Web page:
Looking back, feeling thankful
Kaat says he never knew how idyllic his childhood in Zeeland was until he signed a contract as an amateur with baseball’s Washington Senators, left West Michigan and met people who “had it rough as kids.”
“Zeeland was a safe community, as caring and loving as it was strict,” Kaat says. “There were no theaters and no bars. If anybody saw you playing on a city playground on a Sunday, they would send you home. Toby’s Pool Hall was the closest there was to a den of iniquity because you might go home smelling like (cigarette) smoke. That was about the most trouble you could get into.”
Kaat muses that he doubts his parents were expecting him. His sister Mildred was 13, Esther was 11 and brother Bill was 8 when he was born at home on Nov. 7, 1938. The Kaats’ home, at 44 Wall St., also served for a short time as the headquarters of East Limits Dairy, which John Kaat owned and operated. He also worked for a biscuit company in Grand Rapids before taking a job at a hatchery, chicken being the largest industry in Zeeland.
Zeeland’s premier Little League complex at Helder Park is named for Jim Kaat, but Kaat himself had no opportunity to play Little League baseball. Neighborhood kids would take it upon themselves to pull together pickup baseball games in city parks, but the only organized league before American Legion Baseball for boys around 16 years old was a town-based fast-pitch softball team that would play against teams from nearby towns.
From Zeeland, Kaat could listen to radio broadcasts from Milwaukee and Detroit. His father took him to a doubleheader at Briggs Stadium in Detroit in 1946 that, for young Jim, was a magical experience. He started collecting baseball cards and telling aunts and uncles that he was going to be a baseball player when he grew up.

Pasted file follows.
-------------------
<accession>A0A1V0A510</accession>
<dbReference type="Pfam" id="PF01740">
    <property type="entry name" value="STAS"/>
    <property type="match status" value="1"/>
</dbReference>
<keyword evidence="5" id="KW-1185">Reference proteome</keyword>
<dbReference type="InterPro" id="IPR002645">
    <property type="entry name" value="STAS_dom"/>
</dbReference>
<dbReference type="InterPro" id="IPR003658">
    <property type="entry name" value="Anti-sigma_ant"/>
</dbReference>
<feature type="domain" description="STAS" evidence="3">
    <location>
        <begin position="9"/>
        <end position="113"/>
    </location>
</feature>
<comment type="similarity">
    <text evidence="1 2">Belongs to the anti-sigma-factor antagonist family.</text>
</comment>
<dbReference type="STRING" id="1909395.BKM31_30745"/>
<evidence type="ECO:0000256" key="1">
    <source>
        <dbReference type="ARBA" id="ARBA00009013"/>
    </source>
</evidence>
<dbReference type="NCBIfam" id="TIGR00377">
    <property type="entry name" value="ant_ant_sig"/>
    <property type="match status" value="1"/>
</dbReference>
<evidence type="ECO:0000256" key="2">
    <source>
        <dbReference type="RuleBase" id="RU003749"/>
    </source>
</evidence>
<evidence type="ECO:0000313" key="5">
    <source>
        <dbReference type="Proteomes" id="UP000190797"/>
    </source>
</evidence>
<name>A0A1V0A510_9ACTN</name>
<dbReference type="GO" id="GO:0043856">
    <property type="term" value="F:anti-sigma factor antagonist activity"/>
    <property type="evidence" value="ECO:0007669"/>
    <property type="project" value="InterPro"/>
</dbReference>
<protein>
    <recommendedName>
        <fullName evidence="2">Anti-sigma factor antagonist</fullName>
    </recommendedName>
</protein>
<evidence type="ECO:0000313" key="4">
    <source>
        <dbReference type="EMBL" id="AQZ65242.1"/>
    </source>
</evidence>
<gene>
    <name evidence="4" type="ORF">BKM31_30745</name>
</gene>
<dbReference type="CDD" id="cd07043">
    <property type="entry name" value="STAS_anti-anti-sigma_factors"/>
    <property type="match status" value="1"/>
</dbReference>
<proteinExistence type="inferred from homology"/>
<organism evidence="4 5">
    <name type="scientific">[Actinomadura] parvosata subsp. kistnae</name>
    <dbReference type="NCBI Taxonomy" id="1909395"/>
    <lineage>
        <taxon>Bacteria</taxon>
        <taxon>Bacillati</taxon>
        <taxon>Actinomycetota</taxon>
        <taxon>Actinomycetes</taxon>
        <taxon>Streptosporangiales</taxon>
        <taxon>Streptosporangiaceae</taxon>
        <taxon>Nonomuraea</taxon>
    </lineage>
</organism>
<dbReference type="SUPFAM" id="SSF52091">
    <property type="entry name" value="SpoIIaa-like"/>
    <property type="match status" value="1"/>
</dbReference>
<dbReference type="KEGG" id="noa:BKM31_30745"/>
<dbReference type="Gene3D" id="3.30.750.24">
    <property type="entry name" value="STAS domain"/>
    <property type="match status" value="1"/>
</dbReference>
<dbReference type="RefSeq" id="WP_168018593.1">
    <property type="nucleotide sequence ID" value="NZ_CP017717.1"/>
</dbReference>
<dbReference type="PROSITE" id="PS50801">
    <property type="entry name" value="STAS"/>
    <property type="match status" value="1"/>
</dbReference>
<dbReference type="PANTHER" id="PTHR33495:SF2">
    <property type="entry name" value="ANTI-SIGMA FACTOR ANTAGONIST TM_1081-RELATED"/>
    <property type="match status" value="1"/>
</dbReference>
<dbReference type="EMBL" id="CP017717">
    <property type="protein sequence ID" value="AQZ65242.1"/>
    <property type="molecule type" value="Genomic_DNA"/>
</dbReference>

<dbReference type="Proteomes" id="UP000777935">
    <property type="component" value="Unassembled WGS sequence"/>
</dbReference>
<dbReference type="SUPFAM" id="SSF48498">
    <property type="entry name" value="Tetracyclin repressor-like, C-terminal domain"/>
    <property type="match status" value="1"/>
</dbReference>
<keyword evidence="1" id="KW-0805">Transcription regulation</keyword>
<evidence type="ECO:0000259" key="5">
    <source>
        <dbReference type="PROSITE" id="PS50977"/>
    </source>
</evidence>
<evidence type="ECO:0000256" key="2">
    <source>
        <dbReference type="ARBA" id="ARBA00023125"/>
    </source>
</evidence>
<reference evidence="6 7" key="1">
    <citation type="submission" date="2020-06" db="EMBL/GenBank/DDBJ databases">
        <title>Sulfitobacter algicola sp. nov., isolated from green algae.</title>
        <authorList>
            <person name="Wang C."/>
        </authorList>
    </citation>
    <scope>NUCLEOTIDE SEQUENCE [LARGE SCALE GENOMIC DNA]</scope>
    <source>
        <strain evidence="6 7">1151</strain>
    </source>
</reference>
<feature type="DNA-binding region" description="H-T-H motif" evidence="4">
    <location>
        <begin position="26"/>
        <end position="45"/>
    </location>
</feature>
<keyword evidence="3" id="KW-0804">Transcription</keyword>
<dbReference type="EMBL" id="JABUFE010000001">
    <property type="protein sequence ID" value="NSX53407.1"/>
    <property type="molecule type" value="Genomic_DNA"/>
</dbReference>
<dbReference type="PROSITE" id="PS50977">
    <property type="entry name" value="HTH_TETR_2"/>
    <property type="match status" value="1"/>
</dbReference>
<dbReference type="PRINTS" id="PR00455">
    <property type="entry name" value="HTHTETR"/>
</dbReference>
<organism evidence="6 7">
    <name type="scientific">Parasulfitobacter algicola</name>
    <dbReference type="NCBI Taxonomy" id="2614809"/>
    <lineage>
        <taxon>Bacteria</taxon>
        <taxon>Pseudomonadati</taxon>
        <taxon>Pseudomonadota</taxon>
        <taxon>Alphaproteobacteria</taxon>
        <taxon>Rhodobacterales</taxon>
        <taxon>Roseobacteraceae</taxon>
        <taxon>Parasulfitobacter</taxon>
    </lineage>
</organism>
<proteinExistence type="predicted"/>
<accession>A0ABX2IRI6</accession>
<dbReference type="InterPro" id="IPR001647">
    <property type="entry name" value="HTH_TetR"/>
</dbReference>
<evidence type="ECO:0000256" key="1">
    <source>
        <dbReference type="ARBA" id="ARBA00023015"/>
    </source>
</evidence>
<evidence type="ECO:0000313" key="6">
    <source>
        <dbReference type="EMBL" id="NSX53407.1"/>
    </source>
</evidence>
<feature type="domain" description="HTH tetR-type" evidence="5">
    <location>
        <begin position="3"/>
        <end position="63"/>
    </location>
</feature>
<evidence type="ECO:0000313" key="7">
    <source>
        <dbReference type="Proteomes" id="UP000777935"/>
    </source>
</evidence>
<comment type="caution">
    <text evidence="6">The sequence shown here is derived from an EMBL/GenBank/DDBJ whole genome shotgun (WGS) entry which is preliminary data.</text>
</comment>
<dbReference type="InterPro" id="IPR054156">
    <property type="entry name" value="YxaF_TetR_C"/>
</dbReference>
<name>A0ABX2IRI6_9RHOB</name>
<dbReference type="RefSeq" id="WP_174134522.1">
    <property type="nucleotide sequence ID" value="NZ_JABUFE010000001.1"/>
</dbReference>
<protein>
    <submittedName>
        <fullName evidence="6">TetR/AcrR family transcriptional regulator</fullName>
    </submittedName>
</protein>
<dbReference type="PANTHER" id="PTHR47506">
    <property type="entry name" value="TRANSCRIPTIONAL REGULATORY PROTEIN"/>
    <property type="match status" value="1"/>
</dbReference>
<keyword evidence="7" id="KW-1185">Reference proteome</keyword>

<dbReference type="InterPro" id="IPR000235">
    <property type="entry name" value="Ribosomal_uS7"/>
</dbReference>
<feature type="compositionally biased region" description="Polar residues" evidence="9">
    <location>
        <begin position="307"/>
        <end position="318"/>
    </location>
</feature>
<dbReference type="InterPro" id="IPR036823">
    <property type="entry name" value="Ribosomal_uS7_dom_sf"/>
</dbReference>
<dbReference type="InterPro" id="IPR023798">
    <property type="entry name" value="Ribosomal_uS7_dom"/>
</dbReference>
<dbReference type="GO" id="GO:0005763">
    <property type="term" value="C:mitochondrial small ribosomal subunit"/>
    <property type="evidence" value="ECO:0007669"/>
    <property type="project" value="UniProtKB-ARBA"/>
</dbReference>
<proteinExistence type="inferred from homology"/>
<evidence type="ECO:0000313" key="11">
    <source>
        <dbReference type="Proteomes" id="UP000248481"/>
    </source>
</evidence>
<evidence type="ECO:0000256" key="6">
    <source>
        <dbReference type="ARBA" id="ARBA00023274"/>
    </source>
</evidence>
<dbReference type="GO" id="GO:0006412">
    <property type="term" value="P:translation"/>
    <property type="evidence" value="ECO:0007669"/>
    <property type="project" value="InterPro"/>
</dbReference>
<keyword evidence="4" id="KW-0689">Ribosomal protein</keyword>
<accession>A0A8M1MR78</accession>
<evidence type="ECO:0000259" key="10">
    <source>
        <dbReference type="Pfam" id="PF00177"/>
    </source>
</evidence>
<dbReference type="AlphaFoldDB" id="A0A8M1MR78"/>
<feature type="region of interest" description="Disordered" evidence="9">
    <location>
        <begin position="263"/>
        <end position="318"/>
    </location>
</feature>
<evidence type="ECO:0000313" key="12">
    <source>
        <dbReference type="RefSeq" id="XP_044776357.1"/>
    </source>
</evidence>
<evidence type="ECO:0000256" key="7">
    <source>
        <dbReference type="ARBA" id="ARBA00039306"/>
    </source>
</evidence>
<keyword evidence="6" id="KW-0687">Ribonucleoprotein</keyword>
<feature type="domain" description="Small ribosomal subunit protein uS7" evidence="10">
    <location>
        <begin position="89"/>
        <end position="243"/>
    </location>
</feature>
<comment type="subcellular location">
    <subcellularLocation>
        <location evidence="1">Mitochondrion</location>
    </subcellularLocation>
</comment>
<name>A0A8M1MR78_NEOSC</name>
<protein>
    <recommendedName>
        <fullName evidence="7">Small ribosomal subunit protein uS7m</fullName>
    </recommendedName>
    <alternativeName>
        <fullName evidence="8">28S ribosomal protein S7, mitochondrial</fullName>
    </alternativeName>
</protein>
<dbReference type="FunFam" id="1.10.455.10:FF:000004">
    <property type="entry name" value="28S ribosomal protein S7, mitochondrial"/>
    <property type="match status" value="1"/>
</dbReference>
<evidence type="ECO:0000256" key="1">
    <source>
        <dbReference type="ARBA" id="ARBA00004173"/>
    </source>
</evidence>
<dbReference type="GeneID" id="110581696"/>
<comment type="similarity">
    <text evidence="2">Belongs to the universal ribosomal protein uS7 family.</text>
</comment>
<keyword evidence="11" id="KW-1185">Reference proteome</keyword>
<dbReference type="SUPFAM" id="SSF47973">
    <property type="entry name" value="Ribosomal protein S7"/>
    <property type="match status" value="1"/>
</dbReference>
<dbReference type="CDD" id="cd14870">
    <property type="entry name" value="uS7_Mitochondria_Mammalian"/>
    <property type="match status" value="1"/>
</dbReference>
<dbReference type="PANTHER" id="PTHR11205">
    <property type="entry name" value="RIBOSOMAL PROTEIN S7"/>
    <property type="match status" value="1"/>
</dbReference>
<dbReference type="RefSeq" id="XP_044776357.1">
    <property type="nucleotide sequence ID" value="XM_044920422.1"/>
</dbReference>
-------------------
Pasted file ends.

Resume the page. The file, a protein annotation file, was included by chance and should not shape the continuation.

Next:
While Kaat was always athletic and excelled on the Zeeland Chix high school team, family members quietly doubted that his dreams of becoming a professional baseball player would be realized because he was on the small side — “a skinny 5 feet, 10½ inches at graduation.”
But a physical transformation came the summer between his high school graduation and freshman year at Hope College.
“Hope didn’t offer athletic scholarships, but they did help me earn money for tuition by getting me a summer job in a laundry,” Kaat says. “I was lifting big gray bags of dirty linens that came in from motels booked with summer tourists. It was heavy work, I was burning a lot of calories, and my mother (Nancy Kaat) says she worked hard to keep enough food on the table to satisfy me. It’s also a good thing she was a good seamstress, because she had to alter my clothes a couple of times that summer.”
Astonishingly, by that fall, Kaat was 6-foot-3 and weighed 220 pounds. By the time he entered the major leagues, Kaat had reached 6 feet, 4 inches.
In 1957, Kaat went undefeated for Hope College’s Flying Dutch and gave up only a couple of runs in six outings. That drew the attention of a Washington Senators scout, who was at a game to scout a Kalamazoo College player. Kaat was invited to try out for the Senators during their upcoming road trip to Chicago.
Rumors started swirling that Kaat might become a Senators’ “bonus baby.” In the years before the MLB had a draft in which teams select up-and-coming talent, it had the “bonus baby rule,” which said players who received a bonus at signing and a salary of more than $4,000 had to be added to the team’s 25-player major league roster for two years. The rule was enacted to prevent rich teams like the New York Yankees from buying up the top prospects and stashing them in the minor leagues to prevent competitors from signing them.
Signing bonuses often ran about $35,000 — about six years of wages for John Kaat.
Still, John Kaat — a careful reader of baseball’s “bible,” The Sporting News — knew the world of baseball well enough to see that most bonus babies sat on the big league sidelines for two years, not yet possessing the advanced skills needed to contribute to their teams.
John Kaat successfully advised against accepting a signing bonus, believing it would be better for Jim to start in baseball’s minor leagues and learn to play the game from the bottom up.
“Big money did not tempt my dad one iota,” Jim Kaat says. “He was more interested in developing me and my career. Not taking a bonus was an important decision for me. And it was a good one because, when I got to the big leagues, I was ready to be there.”
A career to remember